George Boahen Oduro
DEPUTY Minister of Agriculture in charge of Horticulture, George Boahen Oduro, says government is applying a number of measures to tackle the issue of growing ageing farmers population.
Among the measures, he stated, included the introduction of new technologies to reduce farmers’ workload for fewer people to get more done, supply of inputs, redress of stigma around farming and collaborating with professionals to address the challenges in the sector.
Speaking at a media launch of “Agric Machinery and Inputs Fair 2019” in Kumasi, the Deputy Minister said government was also trying to convince young people to see farming as a viable way of life after realizing that the average Ghanaian farmer is 58 years old.
According to him, the country’s food supply will be at risk and become uncertain without a new generation to take on the job of farming when the current generation of experienced farmers retires.
He indicated that the Ministry had so far registered a total of 52,000 young people for the Youth in Agriculture programme after government made farming an appealing career choice, intimating that young people are gradually seeking work in farming, sideling work in the cities.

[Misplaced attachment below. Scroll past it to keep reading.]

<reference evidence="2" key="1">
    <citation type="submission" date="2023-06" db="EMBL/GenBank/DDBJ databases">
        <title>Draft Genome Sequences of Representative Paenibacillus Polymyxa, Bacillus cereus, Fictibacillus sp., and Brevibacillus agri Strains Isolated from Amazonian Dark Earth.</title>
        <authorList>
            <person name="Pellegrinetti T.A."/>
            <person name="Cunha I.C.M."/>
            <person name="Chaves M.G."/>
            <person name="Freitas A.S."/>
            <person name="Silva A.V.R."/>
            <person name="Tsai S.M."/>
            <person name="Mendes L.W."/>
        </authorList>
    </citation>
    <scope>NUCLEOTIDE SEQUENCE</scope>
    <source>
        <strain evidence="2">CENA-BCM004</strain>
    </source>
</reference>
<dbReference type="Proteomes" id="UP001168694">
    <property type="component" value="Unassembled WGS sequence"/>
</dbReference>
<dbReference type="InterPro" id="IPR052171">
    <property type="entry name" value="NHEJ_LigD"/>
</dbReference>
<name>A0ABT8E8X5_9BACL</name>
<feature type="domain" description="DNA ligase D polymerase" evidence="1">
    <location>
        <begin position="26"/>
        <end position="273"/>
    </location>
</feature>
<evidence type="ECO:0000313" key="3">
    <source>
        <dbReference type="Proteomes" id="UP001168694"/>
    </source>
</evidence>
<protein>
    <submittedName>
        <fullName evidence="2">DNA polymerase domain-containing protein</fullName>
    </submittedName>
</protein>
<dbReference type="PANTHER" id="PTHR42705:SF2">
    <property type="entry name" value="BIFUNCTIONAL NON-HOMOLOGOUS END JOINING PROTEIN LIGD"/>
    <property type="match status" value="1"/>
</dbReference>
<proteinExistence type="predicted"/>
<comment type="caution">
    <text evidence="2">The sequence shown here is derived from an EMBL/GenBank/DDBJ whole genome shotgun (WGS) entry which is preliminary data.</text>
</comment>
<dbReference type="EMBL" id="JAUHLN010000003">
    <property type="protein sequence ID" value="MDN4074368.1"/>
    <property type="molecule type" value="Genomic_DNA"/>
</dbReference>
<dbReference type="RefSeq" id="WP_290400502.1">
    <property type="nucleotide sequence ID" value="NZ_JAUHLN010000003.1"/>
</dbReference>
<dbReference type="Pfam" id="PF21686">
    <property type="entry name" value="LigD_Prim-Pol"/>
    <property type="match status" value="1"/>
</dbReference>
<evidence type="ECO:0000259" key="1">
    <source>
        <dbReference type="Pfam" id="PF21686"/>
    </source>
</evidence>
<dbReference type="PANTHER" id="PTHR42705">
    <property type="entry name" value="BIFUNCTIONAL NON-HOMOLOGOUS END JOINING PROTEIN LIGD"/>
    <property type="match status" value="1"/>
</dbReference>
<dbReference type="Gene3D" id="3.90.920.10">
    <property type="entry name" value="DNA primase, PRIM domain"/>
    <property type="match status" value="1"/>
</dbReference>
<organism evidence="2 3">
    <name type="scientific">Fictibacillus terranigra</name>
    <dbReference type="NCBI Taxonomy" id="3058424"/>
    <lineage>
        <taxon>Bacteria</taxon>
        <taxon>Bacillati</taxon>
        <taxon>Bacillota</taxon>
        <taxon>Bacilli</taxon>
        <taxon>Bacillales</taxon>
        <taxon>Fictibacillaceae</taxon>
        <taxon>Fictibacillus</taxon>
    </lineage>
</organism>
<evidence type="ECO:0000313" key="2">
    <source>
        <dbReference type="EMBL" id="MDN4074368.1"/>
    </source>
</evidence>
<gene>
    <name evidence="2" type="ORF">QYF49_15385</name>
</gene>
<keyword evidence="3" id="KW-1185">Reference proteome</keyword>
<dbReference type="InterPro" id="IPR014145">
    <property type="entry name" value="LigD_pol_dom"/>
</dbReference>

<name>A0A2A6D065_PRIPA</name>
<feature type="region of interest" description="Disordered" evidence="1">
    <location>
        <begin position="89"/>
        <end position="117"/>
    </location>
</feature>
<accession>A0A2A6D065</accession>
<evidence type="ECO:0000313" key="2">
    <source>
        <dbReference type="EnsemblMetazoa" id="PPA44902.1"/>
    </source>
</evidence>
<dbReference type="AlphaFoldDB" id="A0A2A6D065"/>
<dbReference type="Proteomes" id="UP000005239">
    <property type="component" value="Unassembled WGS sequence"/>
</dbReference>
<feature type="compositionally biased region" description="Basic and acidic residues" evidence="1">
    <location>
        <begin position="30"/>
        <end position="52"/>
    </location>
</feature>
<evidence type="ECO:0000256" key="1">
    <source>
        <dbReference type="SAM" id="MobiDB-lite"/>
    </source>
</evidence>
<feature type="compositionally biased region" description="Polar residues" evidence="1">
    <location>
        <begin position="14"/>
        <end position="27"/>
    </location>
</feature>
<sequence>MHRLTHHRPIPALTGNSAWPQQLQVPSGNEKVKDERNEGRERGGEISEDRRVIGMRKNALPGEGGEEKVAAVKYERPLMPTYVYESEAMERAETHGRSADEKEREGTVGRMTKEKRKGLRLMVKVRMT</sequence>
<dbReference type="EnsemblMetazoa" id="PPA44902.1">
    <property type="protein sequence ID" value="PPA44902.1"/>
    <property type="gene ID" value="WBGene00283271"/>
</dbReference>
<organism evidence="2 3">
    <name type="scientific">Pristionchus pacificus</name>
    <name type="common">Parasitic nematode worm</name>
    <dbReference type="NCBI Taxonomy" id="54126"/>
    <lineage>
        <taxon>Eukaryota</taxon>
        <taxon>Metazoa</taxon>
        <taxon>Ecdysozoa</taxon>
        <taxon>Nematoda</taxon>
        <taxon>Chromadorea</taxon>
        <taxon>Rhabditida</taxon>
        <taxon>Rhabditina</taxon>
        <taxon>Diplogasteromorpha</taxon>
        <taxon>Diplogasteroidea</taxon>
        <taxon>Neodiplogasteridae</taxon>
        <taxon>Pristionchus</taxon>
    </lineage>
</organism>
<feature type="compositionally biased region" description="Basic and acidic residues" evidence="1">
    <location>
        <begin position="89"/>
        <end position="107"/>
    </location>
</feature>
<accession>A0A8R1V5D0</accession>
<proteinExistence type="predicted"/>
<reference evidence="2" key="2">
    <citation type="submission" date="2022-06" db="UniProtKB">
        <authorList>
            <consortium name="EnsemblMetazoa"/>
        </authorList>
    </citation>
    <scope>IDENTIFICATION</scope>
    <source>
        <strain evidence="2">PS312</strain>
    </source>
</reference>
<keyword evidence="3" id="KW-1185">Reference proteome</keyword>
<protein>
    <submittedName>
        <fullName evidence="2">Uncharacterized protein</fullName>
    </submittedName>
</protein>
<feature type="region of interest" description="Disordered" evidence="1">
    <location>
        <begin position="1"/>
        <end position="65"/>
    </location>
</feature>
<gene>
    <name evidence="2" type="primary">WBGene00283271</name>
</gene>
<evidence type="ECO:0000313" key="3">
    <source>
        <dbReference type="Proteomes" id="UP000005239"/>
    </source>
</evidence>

For him, it is as a result of deliberate government policies making agriculture attractive to the youth that are paying dividend.
He added that the future of farming, and of farmers, will soon be as secure as all expect.
On food, Mr Oduro said the country is now aiming at achieving self-sufficiency after attainment of food security, disclosing that there is an astonishing amount of food in abundance which has boosted people’s purchasing power because of the sheer scale of the availability, accessibility, and affordability of food.
He called on the media to propagate the good news of the abundance of food and concluded that government was finding a way out to store excess foods to prevent them from good bad.
From Ernest Kofi Adu, Kumasi